The “Grand Roger” (he got his nickname because he is 6 feet tall) also inspired my riding. I had been discouraged from riding at night by a rainy, miserable Flèche 24-hour ride on a fender-less racing bike. Then Roger Baumann’s told me of cresting the Tourmalet in the middle of the night during the Raid Pyrénéen. He talked of riding long distances non-stop and of carefully planning one’s schedule. This made me realize that I had been missing out on some of what makes randonneuring so special. A few months later, I rode my first 600 km brevet non-stop, and I enjoyed it. From then on, I aspired to become a “grand randonneur,” too.
Since then, I have remained in touch with Roger Baumann. We meet for dinner when I am in Paris, and we often talk on the phone. When I rode the 2003 PBP with Jaye Haworth on a 1946 René Herse tandem, he asked me: “When do you think you will be at the control of Fougères?” I told him that our schedule had us there around 5:30 a.m. Partly by chance, it was 5:30 on the dot when we pulled up to the school in Villaines-la-Juel. Despite the early hour, Roger Baumann was waiting outside. He checked his watch and said: “You are on schedule. Very good. Would you like to join me for a cup of tea?” When we told him that we did not plan to stop, he replied: “Even better. I will see you in Paris.”
When we arrived back in Paris almost two days later, it was 2:45 a.m. The volunteer checking us in asked, “Are you Monsieur AINe?” Then he yelled, “Somebody get Roger Baumann!” It turned out the “Grand Roger” had asked to be awoken when we arrived. A few minutes later, he arrived and congratulated us (photo above), which made our finish even more special. Two days later, he stood up for us when our trophy for the fastest mixed tandem was claimed by two impostors at the awards ceremony, who ran off with it. In a rush, another trophy was found and presented at the end of the ceremony.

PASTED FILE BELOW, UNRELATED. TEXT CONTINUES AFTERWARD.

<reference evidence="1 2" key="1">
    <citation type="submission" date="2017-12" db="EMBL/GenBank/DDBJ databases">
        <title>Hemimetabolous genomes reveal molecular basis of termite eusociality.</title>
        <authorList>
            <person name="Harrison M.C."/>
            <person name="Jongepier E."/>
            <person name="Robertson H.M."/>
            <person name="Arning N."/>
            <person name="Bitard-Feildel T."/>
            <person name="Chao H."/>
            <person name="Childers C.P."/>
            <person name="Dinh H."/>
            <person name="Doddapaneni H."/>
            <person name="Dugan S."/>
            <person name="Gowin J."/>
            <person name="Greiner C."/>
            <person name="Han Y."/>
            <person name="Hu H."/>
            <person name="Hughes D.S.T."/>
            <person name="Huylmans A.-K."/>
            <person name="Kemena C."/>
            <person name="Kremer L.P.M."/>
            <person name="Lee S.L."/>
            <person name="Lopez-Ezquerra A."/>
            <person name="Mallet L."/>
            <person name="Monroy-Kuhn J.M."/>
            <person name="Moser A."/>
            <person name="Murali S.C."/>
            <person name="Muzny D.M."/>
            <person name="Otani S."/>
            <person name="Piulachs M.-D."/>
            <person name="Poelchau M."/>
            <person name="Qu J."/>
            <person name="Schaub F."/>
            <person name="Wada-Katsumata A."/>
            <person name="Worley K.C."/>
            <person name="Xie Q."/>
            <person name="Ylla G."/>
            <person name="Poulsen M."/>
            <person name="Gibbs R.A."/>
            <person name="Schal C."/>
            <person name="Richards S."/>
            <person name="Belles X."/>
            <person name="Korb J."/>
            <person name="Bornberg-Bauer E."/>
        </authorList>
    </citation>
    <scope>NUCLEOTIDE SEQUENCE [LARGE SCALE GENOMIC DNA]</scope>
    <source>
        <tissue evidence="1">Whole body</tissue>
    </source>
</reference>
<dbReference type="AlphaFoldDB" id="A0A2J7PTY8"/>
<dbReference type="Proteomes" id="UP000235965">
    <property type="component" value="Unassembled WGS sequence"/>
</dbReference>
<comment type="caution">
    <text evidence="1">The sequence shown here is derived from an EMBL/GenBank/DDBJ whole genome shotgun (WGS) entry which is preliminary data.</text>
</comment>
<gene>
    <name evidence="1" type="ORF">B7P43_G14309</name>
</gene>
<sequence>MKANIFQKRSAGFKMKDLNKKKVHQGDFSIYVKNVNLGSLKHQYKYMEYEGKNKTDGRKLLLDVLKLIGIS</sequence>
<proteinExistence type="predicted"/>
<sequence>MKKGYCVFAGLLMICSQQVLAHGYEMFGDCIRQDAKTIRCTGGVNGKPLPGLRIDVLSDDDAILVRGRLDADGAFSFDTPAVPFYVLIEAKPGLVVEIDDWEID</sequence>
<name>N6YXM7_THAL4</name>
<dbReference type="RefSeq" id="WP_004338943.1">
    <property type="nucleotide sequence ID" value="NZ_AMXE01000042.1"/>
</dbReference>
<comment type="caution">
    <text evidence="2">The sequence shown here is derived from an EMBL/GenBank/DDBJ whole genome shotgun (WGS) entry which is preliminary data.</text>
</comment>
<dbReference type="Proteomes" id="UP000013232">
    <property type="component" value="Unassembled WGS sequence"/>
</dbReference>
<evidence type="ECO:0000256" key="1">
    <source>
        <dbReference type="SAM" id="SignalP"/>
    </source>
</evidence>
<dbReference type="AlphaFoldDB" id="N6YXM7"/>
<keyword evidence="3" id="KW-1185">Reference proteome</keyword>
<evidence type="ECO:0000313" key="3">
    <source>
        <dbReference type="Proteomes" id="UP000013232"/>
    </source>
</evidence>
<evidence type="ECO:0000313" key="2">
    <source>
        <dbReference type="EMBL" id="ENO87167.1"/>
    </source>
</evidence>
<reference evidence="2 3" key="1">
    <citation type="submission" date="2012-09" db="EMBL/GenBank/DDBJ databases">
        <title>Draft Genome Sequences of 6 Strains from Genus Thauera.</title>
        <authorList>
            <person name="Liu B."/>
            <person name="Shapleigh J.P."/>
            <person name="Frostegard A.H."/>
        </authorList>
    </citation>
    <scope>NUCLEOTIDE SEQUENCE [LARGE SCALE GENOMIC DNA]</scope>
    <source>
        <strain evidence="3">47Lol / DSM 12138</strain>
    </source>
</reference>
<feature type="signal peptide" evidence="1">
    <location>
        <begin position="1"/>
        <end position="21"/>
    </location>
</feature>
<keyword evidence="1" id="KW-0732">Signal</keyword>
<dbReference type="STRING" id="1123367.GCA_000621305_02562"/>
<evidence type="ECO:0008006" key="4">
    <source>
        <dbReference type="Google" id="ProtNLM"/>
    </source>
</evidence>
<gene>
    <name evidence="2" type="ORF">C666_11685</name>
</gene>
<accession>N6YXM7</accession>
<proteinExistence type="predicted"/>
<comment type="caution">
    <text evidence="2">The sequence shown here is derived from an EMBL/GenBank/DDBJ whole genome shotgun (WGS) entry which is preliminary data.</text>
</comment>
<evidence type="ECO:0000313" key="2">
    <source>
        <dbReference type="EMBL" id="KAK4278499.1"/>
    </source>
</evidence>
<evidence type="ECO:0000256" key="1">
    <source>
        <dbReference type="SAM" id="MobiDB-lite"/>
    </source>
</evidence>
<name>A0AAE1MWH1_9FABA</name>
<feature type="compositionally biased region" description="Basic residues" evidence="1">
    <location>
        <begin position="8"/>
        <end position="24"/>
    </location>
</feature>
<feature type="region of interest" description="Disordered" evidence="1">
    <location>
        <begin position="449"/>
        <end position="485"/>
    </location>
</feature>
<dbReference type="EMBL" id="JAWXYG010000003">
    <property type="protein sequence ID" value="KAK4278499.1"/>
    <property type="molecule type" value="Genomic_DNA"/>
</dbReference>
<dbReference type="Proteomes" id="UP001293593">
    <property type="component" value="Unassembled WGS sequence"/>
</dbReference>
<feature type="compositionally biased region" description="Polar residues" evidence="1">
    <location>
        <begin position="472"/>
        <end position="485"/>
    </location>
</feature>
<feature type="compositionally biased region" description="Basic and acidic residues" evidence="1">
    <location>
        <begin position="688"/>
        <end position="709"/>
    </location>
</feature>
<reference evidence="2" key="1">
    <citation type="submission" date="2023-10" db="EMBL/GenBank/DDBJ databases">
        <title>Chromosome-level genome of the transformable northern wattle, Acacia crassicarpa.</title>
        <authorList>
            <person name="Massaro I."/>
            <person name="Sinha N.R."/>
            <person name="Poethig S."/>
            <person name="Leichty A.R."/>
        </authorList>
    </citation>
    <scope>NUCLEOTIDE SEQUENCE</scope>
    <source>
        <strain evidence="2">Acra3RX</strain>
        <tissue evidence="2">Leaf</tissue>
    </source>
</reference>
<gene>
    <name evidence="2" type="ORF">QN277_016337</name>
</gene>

Four years later, I was thinking of the 1956 Paris-Brest-Paris again as I rode toward Paris. Not only was this 2007 PBP as rainy and windy as the one 51 years earlier, but I was facing a situation similar to Baumann’s. Even though I was not racing for first place against somebody else, I knew I had to ride all-out if I wanted to achieve the magic sub-50-hour goal. After several hours of all-out effort, I arrived at the final control at the Human Rights Gymnasium in Saint-Quentin totally exhausted. Roger Baumann was there to greet me.
Last year, after my wonderful ride in the Raid Pyrénéen, I told Roger Baumann how I had been unable to find a hotel at the finish, and camped out in the hills overlooking the Mediterranean Sea. He replied: “If you had told me, I could have given you the address of a very nice bench near the train station, where I slept after my Raid in 1952.”
I have known Roger Baumann for 12 years now. Lately we have been talking several times a week, as he has helped me tremendously with research for another book. His excellent memory, his passion and his sense of humor make each of those conversations memorable. I look forward to seeing him again in Paris, when we’ll discuss cycling and the world over an excellent dinner.